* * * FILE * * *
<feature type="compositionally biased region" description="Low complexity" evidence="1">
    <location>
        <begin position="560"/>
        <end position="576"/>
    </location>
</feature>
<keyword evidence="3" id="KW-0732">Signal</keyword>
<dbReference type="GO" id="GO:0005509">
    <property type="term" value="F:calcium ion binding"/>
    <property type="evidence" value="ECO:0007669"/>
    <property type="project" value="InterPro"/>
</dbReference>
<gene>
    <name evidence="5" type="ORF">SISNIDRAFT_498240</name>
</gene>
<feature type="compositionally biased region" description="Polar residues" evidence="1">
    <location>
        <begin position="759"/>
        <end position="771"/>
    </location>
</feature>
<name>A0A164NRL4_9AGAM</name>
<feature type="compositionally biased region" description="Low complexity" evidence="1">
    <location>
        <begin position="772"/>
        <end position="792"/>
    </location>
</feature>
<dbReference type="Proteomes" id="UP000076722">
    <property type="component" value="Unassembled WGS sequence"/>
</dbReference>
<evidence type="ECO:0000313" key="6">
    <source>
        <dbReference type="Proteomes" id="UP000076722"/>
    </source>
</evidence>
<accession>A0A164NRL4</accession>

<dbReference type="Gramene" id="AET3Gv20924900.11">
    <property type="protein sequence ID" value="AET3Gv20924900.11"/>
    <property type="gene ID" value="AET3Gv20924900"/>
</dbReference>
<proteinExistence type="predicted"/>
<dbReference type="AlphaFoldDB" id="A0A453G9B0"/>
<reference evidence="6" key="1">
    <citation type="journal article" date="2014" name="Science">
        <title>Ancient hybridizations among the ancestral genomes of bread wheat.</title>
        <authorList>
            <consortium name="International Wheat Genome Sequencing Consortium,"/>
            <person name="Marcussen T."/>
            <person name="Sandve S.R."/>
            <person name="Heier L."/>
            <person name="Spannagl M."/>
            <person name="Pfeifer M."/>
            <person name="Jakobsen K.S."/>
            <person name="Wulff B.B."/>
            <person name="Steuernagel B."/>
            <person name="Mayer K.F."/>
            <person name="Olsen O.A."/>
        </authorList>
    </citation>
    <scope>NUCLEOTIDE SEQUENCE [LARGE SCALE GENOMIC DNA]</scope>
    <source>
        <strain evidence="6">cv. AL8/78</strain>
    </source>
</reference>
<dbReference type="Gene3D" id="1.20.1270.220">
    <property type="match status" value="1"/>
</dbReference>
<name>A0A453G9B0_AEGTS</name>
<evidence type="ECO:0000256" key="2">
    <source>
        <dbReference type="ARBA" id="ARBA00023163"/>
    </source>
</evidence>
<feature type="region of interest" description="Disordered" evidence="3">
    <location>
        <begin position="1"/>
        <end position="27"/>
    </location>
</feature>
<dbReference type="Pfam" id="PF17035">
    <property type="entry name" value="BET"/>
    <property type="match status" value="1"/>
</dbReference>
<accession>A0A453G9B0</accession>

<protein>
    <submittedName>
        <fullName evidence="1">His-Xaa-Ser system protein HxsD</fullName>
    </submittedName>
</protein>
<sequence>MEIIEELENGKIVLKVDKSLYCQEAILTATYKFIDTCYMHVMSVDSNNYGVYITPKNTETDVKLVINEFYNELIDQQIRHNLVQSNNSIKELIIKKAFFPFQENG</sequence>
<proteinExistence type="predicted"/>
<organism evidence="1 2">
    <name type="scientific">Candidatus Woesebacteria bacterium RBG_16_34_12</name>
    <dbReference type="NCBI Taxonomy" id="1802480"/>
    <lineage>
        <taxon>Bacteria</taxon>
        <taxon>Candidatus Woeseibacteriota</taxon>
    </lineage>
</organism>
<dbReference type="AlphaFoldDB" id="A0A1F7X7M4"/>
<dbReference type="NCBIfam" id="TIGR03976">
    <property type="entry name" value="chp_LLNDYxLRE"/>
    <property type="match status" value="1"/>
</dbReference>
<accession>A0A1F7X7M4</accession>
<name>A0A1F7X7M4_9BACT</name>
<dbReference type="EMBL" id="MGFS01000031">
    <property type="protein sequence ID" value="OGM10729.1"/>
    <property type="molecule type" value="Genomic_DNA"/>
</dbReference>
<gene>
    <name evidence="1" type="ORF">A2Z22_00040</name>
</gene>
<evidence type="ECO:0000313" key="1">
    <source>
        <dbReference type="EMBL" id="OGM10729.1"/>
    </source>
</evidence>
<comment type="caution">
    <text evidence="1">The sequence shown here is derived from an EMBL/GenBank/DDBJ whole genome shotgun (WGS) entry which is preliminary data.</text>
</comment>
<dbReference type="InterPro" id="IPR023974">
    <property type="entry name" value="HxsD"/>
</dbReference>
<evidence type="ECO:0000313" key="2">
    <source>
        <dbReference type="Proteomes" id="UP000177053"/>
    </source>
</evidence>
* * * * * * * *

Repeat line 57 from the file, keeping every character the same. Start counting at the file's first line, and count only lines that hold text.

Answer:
            <person name="Mayer K.F."/>